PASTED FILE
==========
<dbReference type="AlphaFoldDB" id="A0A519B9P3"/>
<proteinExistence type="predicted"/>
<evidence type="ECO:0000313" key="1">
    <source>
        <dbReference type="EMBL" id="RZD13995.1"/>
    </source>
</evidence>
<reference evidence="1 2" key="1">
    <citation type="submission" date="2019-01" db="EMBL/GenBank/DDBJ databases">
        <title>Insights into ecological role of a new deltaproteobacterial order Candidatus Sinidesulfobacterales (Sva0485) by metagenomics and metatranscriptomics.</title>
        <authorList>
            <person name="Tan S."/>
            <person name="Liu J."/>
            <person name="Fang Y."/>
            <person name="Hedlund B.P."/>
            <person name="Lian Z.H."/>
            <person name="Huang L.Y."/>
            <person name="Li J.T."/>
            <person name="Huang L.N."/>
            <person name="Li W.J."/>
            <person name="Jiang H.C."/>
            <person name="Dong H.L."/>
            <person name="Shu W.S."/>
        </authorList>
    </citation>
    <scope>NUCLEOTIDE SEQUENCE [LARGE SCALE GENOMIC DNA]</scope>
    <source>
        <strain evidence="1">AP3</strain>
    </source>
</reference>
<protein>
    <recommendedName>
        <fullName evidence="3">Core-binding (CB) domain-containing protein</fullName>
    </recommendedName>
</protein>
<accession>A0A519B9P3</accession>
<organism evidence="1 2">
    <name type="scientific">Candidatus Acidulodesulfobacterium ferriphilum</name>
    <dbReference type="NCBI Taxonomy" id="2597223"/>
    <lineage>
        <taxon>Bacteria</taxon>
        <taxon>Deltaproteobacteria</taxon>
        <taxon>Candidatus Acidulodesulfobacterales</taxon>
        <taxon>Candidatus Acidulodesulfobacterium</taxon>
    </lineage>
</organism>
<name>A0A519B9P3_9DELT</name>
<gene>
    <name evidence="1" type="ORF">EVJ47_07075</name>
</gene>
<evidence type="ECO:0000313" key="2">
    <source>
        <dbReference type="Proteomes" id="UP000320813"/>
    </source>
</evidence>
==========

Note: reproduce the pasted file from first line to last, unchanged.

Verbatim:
<dbReference type="AlphaFoldDB" id="A0A519B9P3"/>
<proteinExistence type="predicted"/>
<evidence type="ECO:0000313" key="1">
    <source>
        <dbReference type="EMBL" id="RZD13995.1"/>
    </source>
</evidence>
<reference evidence="1 2" key="1">
    <citation type="submission" date="2019-01" db="EMBL/GenBank/DDBJ databases">
        <title>Insights into ecological role of a new deltaproteobacterial order Candidatus Sinidesulfobacterales (Sva0485) by metagenomics and metatranscriptomics.</title>
        <authorList>
            <person name="Tan S."/>
            <person name="Liu J."/>
            <person name="Fang Y."/>
            <person name="Hedlund B.P."/>
            <person name="Lian Z.H."/>
            <person name="Huang L.Y."/>
            <person name="Li J.T."/>
            <person name="Huang L.N."/>
            <person name="Li W.J."/>
            <person name="Jiang H.C."/>
            <person name="Dong H.L."/>
            <person name="Shu W.S."/>
        </authorList>
    </citation>
    <scope>NUCLEOTIDE SEQUENCE [LARGE SCALE GENOMIC DNA]</scope>
    <source>
        <strain evidence="1">AP3</strain>
    </source>
</reference>
<protein>
    <recommendedName>
        <fullName evidence="3">Core-binding (CB) domain-containing protein</fullName>
    </recommendedName>
</protein>
<accession>A0A519B9P3</accession>
<organism evidence="1 2">
    <name type="scientific">Candidatus Acidulodesulfobacterium ferriphilum</name>
    <dbReference type="NCBI Taxonomy" id="2597223"/>
    <lineage>
        <taxon>Bacteria</taxon>
        <taxon>Deltaproteobacteria</taxon>
        <taxon>Candidatus Acidulodesulfobacterales</taxon>
        <taxon>Candidatus Acidulodesulfobacterium</taxon>
    </lineage>
</organism>
<name>A0A519B9P3_9DELT</name>
<gene>
    <name evidence="1" type="ORF">EVJ47_07075</name>
</gene>
<evidence type="ECO:0000313" key="2">
    <source>
        <dbReference type="Proteomes" id="UP000320813"/>
    </source>
</evidence>